Torque Control

Early Vector now open access (& a note on Judy Watson)

The BSFA have partnered with FANAC.org to make sixty years’ worth of back issues available free online. This collection includes for the first time scans of all of the first seven issues (editors inclue E.C. Tubb, Terry Jeeves, Roberta Gray, and Michael Moorcock).

Among the earlier issues, there are still one or two gaps, so if in the course of your spring cleaning you find a #12, #33, #46, #47, or #49 perfectly preserved in amber, or a  #50, #51, #53, #54, #62, #63 or #184 released by glacial melt, get in touch.

The archive is an absolutely fascinating place to swim around in. In Vector #79 (1977) I stumbled on two striking comic strips by Judy Watson. There are no words. In one comic, titled ‘The Last Fish,’ a fabulous high femme fish is exploring a desolate, junk-crammed ocean. Grinning fishers, evidently in competition with one another, track her on sonar, surround her, and all together cast their vast nets, sized for catches in the thousands or millions, snagging her in a monstrous tangled web. The final panel is remniscent of da Vinci’s Last Supper, except with a vast host of indistinct gatecrashers (5,000 at least) standing in observance. All attention is focused on the little fish on her platter. A single figure at the centre is poised with knife and fork. The seated ‘diners’ — crude national stereotypes — all point and reach, their faces fixed in eerie rictuses remniscent of fish-bones. One figure, skeletal from hunger, does not reach toward the last fish, but instead cowers from her.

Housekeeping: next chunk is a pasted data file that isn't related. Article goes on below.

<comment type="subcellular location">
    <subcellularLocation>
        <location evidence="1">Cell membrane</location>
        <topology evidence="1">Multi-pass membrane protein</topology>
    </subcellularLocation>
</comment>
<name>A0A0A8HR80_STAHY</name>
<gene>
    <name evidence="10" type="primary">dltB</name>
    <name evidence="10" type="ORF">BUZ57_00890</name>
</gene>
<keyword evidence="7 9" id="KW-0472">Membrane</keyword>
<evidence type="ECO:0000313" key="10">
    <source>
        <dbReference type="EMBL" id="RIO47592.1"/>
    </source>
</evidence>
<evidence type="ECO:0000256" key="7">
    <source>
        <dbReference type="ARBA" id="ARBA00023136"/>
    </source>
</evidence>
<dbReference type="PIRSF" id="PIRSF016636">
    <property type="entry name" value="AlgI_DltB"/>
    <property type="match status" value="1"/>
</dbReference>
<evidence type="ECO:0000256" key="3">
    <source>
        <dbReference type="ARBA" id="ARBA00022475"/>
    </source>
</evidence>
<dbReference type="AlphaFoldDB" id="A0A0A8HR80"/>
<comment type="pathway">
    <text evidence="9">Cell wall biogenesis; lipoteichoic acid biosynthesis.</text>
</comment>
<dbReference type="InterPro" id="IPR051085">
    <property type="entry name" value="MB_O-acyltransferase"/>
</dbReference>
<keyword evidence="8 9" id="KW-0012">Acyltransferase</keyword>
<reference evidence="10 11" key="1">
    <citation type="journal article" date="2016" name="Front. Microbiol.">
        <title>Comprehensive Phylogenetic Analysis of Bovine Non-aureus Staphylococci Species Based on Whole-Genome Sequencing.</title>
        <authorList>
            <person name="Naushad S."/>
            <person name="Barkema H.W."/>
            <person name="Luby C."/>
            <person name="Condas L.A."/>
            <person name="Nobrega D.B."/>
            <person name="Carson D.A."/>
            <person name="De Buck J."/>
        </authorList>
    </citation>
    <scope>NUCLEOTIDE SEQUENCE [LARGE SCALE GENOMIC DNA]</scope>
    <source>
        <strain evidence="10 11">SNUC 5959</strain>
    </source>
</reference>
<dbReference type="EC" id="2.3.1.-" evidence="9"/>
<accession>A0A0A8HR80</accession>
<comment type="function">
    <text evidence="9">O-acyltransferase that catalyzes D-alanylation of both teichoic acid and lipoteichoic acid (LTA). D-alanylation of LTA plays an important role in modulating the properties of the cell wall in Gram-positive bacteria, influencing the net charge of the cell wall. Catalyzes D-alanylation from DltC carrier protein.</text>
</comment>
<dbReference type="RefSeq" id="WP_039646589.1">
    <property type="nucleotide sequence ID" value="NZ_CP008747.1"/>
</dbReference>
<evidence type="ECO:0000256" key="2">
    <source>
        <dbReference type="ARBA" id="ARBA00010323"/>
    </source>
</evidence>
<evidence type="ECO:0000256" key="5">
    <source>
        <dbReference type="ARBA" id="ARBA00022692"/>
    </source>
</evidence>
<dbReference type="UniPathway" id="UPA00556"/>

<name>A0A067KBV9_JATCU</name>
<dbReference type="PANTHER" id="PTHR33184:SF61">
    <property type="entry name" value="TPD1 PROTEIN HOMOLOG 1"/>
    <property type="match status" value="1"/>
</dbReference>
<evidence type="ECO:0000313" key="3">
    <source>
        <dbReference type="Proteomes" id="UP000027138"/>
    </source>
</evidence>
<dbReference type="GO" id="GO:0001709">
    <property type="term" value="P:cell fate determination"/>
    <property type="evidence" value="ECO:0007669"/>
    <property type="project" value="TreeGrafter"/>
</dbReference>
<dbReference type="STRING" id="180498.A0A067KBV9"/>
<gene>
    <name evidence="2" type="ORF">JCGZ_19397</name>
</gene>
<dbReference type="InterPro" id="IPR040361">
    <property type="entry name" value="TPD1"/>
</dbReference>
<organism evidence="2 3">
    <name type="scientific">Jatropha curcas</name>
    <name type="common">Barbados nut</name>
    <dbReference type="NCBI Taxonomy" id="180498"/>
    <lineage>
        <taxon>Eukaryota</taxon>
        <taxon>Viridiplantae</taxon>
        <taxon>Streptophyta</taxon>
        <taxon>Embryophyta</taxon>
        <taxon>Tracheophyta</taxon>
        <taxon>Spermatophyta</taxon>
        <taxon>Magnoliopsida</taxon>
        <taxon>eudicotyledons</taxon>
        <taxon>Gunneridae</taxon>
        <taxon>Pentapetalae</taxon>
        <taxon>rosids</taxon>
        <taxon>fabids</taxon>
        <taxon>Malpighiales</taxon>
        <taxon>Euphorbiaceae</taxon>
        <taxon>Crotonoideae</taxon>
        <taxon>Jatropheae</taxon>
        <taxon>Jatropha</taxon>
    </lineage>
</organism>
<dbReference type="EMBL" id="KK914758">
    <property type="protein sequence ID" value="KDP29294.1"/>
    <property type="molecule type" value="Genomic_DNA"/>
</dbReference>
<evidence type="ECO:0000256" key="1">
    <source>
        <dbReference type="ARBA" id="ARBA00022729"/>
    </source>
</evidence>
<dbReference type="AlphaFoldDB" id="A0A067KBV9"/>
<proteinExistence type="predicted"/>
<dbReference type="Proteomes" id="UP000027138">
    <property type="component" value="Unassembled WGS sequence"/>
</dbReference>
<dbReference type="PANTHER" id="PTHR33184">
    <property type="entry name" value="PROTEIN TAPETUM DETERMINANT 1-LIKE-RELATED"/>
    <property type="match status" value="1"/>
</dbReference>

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In another comic, ‘If,’ blood flows freely from the protagonist’s breasts. She tapes them up, and blood pours from her navel. She tapes this up too, and visits a Dr [Somebody] — or perhaps Dracula, the edge of the sign is obscured — a balding fanged man, who drinks the blood from her breasts. She weeps, her tears turn to blood, she sits weeping under a tree. Then there is an ambiguous ecological epiphany: she smiles, she finds herself covered with — perhaps she generates? — flocks of dragonflies and butterflies.